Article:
Blueberry cultivation guide

Blueberries have risen so quickly in popularity these last few years it is difficult to keep up with demand. With shop bought prices remaining high there is a strong economic argument to growing your own. The bushes themselves too are versatile in the garden. They take very well to container growing in 18" pots of ericaceous compost and are also quite attractive in their own right - incorporate them into the flower border or shrubbery where the fabulous autumnn colour and pearly bell flowers in Spring look entirely at home.
Blueberries can grow to 6' or more ultimately but are quite slow and often seen less than that. They are frost hardy in virtually all areas. They are quite precocious and will fruit as quite young bushes.
Pollination
Blueberries are all partly self fertile and if you grow just one it will have a scattering of berries most years. But for the best yield plant a pair of different varieties.

General cultivation notes
The blueberry will set fruits with their own pollen but for the best results plant two varieties. Plants are normally supplied as container grown. .
The blueberry is a very decorative plant and may be grown in containers using an acid rhododendron compost (Arthur Bowers Ericaceous), planted in the rhododendron border, or in a specially prepared site using peat and plant is usually sufficient. Plant 5ft apart and mulch with peat each year.

PRUNING. Regular pruning is not needed, just thin the bush when required by removing a few of the oldest barest stems to ground level.

FEEDING. A general Growmore fertilizer at 3oz per square yard if your soil is poor but 1oz per square yard of Sulphate of Ammonia each Spring is normally sufficient. Sequestrene is also ideal.

PESTS AND DISEASES. None of importance as yet in Britain, blueberries do need water in Summer, if possible rain water.

Further notes and observations
Blueberries have been grown with a great deal of success for several years in the United Kingdom and Ireland. In extensive trials at the Scottish Crop Research Institute in Scotland they have given excellent results and are becoming more popular than ever in gardens everywhere.

The leaves of the blueberry are bright, dark green with a lighter bloom on the upper surface. In autumn the plant turns to a shimmering mass of tints of red and gold, worthy of every shrub border. They are, in fact often grown at the rear of the shrub border as well as in the conventional fruit garden. The spring flowers are white with a pink tint, long, bell-shaped and produced in large clusters. Three quarters of these flowers will normally set fruit to give heavy crops of quality fruit.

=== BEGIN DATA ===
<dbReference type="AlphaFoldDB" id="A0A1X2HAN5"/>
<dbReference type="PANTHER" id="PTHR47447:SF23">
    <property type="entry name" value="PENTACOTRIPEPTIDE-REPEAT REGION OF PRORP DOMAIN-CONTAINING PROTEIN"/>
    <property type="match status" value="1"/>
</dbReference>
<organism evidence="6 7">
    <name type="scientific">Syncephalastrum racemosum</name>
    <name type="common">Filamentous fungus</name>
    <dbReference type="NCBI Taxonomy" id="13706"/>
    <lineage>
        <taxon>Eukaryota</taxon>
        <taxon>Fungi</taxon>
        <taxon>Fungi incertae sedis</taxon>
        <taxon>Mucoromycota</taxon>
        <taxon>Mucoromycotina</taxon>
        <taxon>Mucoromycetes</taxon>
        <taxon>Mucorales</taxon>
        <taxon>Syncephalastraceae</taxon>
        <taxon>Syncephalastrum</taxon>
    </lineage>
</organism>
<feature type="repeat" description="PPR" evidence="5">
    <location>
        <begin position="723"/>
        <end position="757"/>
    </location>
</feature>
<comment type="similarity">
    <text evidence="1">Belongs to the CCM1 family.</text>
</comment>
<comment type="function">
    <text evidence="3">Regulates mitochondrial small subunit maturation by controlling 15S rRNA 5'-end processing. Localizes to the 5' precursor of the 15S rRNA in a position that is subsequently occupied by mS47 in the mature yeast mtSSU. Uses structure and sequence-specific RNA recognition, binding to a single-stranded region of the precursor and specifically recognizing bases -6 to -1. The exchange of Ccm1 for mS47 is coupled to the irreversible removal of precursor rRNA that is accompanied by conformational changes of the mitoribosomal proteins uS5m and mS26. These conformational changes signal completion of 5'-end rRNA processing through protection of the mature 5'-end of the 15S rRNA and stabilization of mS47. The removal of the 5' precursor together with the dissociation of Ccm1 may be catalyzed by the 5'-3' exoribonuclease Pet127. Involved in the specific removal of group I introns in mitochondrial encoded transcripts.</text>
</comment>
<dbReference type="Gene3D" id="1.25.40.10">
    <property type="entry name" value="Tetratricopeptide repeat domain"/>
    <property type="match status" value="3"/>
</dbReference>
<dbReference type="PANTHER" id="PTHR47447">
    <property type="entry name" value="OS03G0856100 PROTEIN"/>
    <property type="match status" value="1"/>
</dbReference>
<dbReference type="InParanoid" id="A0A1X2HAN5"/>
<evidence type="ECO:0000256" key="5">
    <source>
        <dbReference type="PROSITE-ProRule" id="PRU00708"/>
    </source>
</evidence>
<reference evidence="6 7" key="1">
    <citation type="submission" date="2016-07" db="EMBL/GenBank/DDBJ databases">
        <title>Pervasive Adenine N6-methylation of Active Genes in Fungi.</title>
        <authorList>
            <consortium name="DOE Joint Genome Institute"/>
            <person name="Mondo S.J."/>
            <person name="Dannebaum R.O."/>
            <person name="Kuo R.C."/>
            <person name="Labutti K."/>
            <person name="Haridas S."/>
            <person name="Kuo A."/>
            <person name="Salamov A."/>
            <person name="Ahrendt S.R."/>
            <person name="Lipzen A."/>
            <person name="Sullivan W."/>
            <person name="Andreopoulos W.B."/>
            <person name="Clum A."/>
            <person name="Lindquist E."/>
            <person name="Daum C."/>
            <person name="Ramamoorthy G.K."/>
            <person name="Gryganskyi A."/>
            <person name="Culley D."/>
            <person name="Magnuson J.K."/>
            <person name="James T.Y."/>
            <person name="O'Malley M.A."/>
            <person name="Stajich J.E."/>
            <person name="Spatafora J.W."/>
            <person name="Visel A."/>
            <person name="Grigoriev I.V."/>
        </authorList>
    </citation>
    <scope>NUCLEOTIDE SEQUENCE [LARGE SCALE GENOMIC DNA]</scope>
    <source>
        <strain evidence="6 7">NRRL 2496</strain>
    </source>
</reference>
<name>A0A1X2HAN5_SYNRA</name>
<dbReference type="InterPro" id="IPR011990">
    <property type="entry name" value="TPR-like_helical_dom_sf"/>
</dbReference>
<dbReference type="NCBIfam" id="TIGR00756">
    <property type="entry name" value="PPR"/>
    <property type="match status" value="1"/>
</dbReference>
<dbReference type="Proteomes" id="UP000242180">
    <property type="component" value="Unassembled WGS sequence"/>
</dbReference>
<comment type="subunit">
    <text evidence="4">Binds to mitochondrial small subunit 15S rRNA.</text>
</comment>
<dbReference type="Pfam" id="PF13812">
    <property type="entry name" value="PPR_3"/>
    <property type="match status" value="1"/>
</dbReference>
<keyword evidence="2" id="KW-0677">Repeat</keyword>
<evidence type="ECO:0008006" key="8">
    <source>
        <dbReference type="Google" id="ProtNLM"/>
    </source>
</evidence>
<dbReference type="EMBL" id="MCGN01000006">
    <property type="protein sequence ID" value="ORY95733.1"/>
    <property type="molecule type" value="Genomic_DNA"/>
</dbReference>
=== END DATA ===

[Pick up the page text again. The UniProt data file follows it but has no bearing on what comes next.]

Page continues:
The berries are blue-black with a fine, waxy bloom that gives the appearance of pure light blue all over the bush. Blueberries are hardy, but the fruits will appreciate protection from very strong winds. Thriving in full sun, they fruit very early in life and will crop well for up to 50 year.s They may be grown in containers using an acid rhododendron compost (Arthur Bowers Ericaceous). Planted in the rhododendron border, or in a specially prepared site using peat compost/soil at a half to half bases. In most soils a hole 18" by 18" filled with this mixture for each plant, is usually sufficient. Plant 5' apart and mulch with peat each year. When the time comes to pick your first crop of luscious berries, remember that the fruit is not fully ripe until one week after turning blue. During this week the fruit will increase in size and the flavour becomes sweeter. The berries can be nearly 1/2" in diameter and are superb for pies, jams, crumbles, tarts, freezing etc.

There are very few diseases and pests of blueberries in the UK and these are not normally a problem if a named, selected variety is planted. The best results are obtained from 2 year old container grown plants in good health, which is the type we grow and despatch. Blueberry roots resent drying out in transplanting, so our container grown plants are a must. It is essential for the best results to purchase your plants from a specialist nursery. There are many varieties available in Europe and America, but those that we list are all known to crop well in the Uk. Never plant just a 'blueberry' but always a named, selected variety. Although self fertile and each variety will crop well if planted on its own, by far the best results are obtained if two different varieties are planted to allow for cross-pollination. We would like to acknowledge our appreciation of the extensive work that has been carried out by the Ministry of Agriculture in Scotland, The Scottish Crop Research Institute and East Malling Research Station on blueberry culture for gardens everywhere.



Varieties
Are myriad and differ little. The following is a good selection and listed in order of ripening - you can make a selection which covers the season.
Patriot
Bluetta
Grover
Northland
Bluecrop [*number one best* variety]
Berkley
Collins
Ivanhoe
Herbert
Jersey
Spartan
Goldtraube
There are some startling new varieties coming onto the season. Darrow, Polaris and Chandler have giant-sized berries the size of small cherries. Misty and Sunshine Blue are special for their delicate shaded foliage which is most attractive - and they provide good crops too.

If you haven't grown Blueberries before give them a try - they aren't difficult as long as their requirement for an acid soil is satisfied and they really are some of the most beautiful of plants and the fruits of course absolutely delicious! Best of all they are the perfect patio shrubs and seem to like containerisation very much.

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